Middletown Dreams

Background and Commentary

“‘Middletown Dreams’ traces the routine lifestyle of a businessman, a housewife, and a teenager, contrasting their daily habits with the more exciting, fulfilling lives they fantasize about. [This song] may lack the fantasy or science-fiction overlay of Rush’s music from the 1970s, but the Romanticism remains, especially in the way Rush contrasts untethered individualism with conformist myths about the suburbs.”—Christopher McDonald, Rush, Rock Music, and the Middle Class

“Modest people like us are central to history and to true heroism. We may seem anything but heroic, but if we seem minor and mundane to ourselves, it is only because we do not see that the myths of great figures are really the long shadows cast by us and our modest efforts. We fall to see that [great tales of fantasy] are stories about us after all.”—Carol Selby Price and Robert Price, Mystic Rhythms

Neil argues that ‘Middletown Dreams’ is a very positive song. “The middle-aged man sticks to his dreams,” says Neil, “and they eventually become reality.”—Bill Banasiewicz, Rush Visions

“I chose ‘Middletown’ because there is a Middletown in almost every state in the U.S. It comes from people identifying with a strong sense of neighborhood. It’s a way of looking at the world with the eyeglass in reverse. The first character [in the song] is based on a writer called Sherwood Anderson. Late in his life, Anderson literally walked down the railroad tracks out of a small town and went to Chicago in the early 1900s to become a very important writer of his generation. That’s an example of a middle-aged man who may have been perceived by his neighbors, and by an objective onlooker, to have sort of finished his life and he could have stagnated in his little town. But he wasn’t finished in his own mind. He had this big dream, and it was never too late for him. The painter Paul Gaugin is another example of a person who, late in life, just walked out of his environment and went away. He, too, became important and influential. He is the influence for the woman character of the song. The second verse about the young boy wanting to run away and become a musician is a bit autobiographical. But it also reflects the backgrounds of most of the successful musicians I know, many of whom came from very unlikely backgrounds. Most of them had this dream that other people secretly smiled at, or openly laughed at, and they just went out and made it happen.” (Canadian Composer)—Neil in Merely Players

Neil in Traveling Music says the third verse of the song comes from Frank Sinatra’s concept album, Watertown, which depicts an Everyman whose wife leaves him.

Neil says some people take the song as a portrait of people who failed to realize their dreams, but that interpretation misses his intention. “Unexpectedly, the song became a kind of litmus test for listeners,” he says in Traveling Music. “Although I had obviously modeled it after characters who did realize their dreams, or at least continued to be nourished by them, some listeners heard it as a cynical portrait of the defeated, of losers who were trapped in a dull existence and would never dare to escape, or pursue their dreams.”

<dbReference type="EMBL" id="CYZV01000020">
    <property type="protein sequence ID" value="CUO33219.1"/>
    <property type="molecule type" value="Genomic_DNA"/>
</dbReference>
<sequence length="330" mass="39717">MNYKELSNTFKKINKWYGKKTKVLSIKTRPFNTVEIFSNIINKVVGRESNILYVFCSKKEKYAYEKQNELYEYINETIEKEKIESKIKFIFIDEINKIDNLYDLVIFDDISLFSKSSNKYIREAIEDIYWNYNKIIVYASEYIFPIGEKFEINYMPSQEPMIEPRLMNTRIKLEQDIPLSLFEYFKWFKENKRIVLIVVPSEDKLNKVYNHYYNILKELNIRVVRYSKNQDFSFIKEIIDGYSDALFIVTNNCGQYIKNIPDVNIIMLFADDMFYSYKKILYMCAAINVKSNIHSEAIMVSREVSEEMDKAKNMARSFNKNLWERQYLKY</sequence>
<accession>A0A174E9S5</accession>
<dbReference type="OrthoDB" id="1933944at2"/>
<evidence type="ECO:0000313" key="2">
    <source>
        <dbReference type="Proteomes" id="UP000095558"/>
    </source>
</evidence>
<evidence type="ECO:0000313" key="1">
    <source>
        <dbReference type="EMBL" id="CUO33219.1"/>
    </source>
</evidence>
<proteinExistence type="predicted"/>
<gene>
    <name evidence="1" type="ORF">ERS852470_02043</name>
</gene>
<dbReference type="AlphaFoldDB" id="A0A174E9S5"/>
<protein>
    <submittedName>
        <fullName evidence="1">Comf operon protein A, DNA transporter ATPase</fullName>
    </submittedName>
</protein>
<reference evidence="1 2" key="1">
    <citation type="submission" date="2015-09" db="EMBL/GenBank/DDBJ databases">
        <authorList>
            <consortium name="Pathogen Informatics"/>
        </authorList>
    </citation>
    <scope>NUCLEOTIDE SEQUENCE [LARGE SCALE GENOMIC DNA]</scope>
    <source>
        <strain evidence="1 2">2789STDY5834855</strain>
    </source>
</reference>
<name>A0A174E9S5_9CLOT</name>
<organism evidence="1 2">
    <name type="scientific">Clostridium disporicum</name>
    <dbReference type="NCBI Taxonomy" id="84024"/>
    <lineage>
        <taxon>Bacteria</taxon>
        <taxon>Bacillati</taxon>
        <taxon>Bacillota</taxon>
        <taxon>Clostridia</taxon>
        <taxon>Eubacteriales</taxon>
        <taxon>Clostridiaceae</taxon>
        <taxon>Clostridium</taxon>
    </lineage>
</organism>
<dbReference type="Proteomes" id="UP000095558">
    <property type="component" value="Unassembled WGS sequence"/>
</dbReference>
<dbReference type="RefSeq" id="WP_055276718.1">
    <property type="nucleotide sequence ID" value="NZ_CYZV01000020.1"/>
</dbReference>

The office door closed early
The hidden bottle came out
The salesman turned to close the blinds
A little slow now, a little stout
But he’s still heading down those tracks
Any day now for sure
Another day as drab as today
Is more than a man can endure

Dreams flow across the heartland
Feeding on the fires
Dreams transport desires
Drive you when you’re down
Dreams transport the ones who need to get out of town

The boy walks with his best friend
Through the fields of early May
They walk awhile in silence
One close, one far away
But he’d be climbing on that bus
Just him and his guitar
To blaze across the heavens
Like a brilliant shooting star

The middle aged Madonna
Calls her neighbor on the phone
Day by day the seasons pass
And leave her life alone
But she’ll go walking out that door
On some bright afternoon
To go and paint big cities

From a lonely attic room

It’s understood
By every single person
Who’d be elsewhere if they could
So far so good
And life’s not unpleasant
In their little neighborhood


They dream in Middletown


By Tony Zimmermann

Excerpted from Fretplay.

Am : x02210
G : 320033
F : 133211
Dm : x57765
Bb : x13331
Csus2: x35533
G/B : x20033


Office door… rake

But he’s still…

Another day… Slapback delay

F Am G F

Dreams flow….
Am, G, F
Am, G, F
Am, G/B, F

….Boy walks….. 1,2 3 4

Synth (arr. for guitar)



For complete tab, go to Fretplay.


“Middletown Dreams” guitar cover

“Middletown Dreams” bass cover

“Middletown Dreams” drum cover

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~ by rvkeeper on February 7, 2011.

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